Critique : The Tundra Within Me
par Elena Lazic
- Dans le premier long-métrage de la Norvégienne Sara Margrethe Oskal, on ne peut plus jamais rentrer chez soi
Cet article est disponible en anglais.
Returning from the big city to the small town or village where one was born is never an easy or smooth process for anyone, but nothing could have prepared Lena (Risten Anine Kvernmo Gaup), the protagonist from The Tundra Within Me [+lire aussi :
fiche film], for just what this decision would entail. Playing in the Discovery section at this year’s Toronto International Film Festival, the debut feature from Norwegian director Sara Margrethe Oskal is a frank and honest confrontation with questions of heritage, authenticity, exploitation and identity.
The film begins with Lena and her young son temporarily moving back to her hometown in Sápmi, in northern Norway. They used to live in Oslo, and from the start, Lena’s mother is worried about her grandson’s knowledge of the Sámi language. This sets the tone for the suspicion with which Lena will be looked at by everyone in the town — everyone except Mahtte (Nils Ailu Kemi), a reindeer herder who quickly becomes more than a friend.
But like everyone else in the town, Mahtte is confused by and wary of Lena’s art, often violent illustrations about the place of women in reindeer herding. To many, these confrontational drawings seem to criticise their traditions and livelihood, carried on from generation to generation; to Lena, this is a positive way to give women in that community a voice. It’s an interesting dilemma, but it is difficult not to be on the side of the hostile locals when Lena’s way of approaching this project is to ask women herders point blank “what is it like to be a herder as a woman?” — it isn’t like these female herders have ever known anything else. When one of them replies, “what is it like for you to be a female artist?”, she is being snappy, but she also isn’t wrong to point out what a strange, unsuitable question that is.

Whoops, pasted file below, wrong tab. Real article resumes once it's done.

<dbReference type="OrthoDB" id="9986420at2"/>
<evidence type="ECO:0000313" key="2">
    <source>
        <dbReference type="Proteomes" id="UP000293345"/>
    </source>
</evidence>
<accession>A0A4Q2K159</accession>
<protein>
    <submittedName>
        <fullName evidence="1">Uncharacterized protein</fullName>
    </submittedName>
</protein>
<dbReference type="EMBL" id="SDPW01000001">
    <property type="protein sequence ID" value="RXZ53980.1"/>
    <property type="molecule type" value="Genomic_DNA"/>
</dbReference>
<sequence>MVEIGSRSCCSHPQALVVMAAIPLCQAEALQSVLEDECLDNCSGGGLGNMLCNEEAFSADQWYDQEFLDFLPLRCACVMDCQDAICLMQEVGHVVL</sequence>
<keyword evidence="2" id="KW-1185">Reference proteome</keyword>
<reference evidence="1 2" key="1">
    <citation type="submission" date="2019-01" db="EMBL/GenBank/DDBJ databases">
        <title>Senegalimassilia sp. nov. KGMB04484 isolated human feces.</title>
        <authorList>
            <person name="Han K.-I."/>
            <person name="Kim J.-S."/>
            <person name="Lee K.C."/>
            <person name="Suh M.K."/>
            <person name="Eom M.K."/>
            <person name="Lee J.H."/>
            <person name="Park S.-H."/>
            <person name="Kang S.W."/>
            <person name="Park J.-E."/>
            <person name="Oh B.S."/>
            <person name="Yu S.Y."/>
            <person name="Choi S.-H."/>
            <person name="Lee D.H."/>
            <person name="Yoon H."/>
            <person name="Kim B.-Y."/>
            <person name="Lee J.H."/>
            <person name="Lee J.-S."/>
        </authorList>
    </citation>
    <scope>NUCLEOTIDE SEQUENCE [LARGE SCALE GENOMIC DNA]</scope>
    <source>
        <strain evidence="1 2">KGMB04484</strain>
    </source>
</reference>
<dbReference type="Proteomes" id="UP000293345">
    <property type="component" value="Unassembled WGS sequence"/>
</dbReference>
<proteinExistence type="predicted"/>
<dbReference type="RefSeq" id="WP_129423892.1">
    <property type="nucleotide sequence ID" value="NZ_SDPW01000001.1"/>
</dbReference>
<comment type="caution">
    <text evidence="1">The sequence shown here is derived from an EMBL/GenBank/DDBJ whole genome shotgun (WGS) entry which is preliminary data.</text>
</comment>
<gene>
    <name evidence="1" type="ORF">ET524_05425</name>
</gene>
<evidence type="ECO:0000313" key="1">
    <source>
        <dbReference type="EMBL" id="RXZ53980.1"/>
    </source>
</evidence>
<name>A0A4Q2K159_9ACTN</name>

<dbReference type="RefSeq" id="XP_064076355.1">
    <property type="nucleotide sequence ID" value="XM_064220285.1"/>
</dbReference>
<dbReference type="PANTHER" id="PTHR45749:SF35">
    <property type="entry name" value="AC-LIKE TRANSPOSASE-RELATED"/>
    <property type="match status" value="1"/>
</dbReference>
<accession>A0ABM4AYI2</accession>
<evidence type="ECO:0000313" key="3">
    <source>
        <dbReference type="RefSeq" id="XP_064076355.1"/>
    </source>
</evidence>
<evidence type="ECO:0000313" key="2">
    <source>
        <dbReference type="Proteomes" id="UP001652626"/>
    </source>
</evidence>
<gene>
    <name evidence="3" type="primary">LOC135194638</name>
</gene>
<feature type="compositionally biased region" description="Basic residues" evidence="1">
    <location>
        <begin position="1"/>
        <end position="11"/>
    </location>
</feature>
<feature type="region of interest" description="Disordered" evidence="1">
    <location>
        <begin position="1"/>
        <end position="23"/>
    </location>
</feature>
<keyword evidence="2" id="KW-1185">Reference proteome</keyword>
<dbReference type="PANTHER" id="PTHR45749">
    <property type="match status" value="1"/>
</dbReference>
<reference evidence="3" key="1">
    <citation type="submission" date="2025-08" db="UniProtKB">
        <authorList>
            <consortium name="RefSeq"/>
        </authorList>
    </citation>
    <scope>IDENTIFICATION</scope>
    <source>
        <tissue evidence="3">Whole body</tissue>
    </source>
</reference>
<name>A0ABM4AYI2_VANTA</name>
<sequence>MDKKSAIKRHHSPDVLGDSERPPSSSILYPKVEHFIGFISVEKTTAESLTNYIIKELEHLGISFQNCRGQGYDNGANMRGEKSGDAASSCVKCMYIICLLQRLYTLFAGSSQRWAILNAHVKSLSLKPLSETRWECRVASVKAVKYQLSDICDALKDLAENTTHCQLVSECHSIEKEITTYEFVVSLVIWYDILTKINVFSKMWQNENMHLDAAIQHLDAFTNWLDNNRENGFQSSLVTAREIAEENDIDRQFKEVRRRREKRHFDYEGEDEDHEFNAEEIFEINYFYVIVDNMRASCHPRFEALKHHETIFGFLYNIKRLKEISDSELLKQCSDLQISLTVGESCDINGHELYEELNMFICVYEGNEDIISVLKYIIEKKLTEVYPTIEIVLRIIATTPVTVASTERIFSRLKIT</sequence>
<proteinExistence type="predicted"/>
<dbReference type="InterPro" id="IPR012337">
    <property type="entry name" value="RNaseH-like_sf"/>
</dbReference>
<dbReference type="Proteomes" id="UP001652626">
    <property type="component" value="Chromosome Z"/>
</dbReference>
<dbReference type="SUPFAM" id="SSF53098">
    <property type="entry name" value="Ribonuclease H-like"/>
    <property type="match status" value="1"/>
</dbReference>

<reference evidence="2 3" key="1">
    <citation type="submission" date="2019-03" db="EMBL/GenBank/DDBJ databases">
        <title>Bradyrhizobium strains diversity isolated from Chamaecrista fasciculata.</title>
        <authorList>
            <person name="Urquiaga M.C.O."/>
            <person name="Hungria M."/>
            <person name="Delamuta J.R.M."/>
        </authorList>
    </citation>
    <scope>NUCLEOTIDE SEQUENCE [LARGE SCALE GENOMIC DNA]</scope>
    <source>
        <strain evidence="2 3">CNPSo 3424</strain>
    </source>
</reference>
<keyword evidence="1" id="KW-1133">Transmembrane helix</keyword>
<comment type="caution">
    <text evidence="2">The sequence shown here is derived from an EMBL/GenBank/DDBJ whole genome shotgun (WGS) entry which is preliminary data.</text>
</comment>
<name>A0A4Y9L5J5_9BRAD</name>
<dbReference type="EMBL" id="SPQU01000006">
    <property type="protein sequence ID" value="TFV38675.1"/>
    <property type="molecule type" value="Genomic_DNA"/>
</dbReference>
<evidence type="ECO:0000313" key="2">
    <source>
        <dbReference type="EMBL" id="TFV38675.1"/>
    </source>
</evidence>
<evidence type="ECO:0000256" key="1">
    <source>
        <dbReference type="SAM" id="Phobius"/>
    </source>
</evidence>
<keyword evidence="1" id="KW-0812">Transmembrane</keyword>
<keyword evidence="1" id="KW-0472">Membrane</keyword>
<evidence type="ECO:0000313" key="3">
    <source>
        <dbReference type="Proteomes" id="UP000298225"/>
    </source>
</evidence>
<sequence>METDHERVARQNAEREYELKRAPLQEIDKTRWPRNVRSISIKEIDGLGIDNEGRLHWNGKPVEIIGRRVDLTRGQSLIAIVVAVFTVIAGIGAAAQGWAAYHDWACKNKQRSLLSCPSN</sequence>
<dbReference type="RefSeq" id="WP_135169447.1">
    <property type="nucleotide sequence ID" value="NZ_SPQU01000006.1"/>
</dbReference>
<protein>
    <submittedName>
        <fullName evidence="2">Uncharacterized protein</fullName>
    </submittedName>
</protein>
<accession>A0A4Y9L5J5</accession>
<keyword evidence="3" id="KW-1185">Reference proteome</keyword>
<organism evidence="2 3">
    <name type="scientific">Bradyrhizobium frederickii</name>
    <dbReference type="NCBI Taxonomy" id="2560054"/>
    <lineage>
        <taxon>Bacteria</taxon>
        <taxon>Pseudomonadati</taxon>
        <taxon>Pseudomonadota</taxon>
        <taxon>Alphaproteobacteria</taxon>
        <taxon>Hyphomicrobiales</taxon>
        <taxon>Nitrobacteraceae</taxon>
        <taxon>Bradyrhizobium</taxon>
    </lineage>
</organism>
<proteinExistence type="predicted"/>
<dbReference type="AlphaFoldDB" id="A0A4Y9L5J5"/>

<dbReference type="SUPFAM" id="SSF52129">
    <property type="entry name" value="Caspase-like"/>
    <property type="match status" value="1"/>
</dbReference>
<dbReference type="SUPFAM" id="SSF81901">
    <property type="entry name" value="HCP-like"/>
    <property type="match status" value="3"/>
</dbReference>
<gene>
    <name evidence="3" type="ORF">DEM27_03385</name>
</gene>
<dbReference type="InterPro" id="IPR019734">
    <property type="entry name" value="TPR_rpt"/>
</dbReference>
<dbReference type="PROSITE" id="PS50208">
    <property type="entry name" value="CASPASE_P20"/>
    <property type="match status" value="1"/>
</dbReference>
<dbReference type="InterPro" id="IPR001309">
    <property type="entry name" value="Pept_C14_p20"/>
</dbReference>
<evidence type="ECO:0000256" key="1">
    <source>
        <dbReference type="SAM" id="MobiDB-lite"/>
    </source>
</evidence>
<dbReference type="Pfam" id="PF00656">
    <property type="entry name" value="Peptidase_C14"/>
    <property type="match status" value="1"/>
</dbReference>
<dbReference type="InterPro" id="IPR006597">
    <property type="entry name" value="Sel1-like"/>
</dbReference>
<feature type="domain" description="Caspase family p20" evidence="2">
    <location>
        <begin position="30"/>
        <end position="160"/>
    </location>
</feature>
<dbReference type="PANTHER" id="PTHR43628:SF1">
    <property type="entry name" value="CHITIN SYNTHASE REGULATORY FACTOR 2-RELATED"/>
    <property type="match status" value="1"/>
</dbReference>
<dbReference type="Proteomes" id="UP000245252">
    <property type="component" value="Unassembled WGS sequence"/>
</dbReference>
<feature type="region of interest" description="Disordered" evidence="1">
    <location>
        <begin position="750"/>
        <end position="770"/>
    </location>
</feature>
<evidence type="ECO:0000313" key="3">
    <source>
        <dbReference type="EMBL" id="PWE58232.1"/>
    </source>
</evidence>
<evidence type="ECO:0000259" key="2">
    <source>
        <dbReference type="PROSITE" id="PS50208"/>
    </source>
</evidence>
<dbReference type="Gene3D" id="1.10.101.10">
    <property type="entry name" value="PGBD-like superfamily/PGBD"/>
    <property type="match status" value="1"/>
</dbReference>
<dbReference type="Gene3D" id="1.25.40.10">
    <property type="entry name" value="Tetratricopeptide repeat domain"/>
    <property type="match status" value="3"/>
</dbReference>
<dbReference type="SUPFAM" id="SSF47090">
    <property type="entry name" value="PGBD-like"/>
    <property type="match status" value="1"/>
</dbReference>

For someone who once was part of this community — and, as we later find out, once herded reindeer herself, before controversially selling all her animals — Lena seems strangely wide-eyed and her approach oddly unsophisticated. Gaup’s rather one-note performance and the film’s often cheap look (especially during close-ups) do not help matters, and distract from the genuinely intriguing and thorny matter of being an outsider to your own community of origin. Although we do not see Lena’s previous life in Oslo, we can imagine that she may have felt like something of an outsider there, too, hence her decision to come back. Or did she only return to exploit her “exotic” background, then go flaunt it in her work back in Oslo? Lena herself barely seems to register this dynamic, but it is nicely echoed in the character of Mahtte, who grows tempted to abandon the difficult life of herder himself. Although he works hard taking care of the animals — and the best parts of the film are those that show us what this involves — he still hasn’t been made manager of the family herd. There are interesting hints here that the romance between him and Lena could be one based solely on frustration from both parties, each looking for some temporary validation, and that their different ambitions and perspectives would ultimately lead them to separate. The Tundra Within Me opts for a more conventional, sincere perspective that fails to convince, but its exploration of difficult ideas around a person’s place in their community remains worthwhile.
The Tundra Within Me was produced by Norway’s Freedom From Fear stories.
(Traduit de l'anglais)
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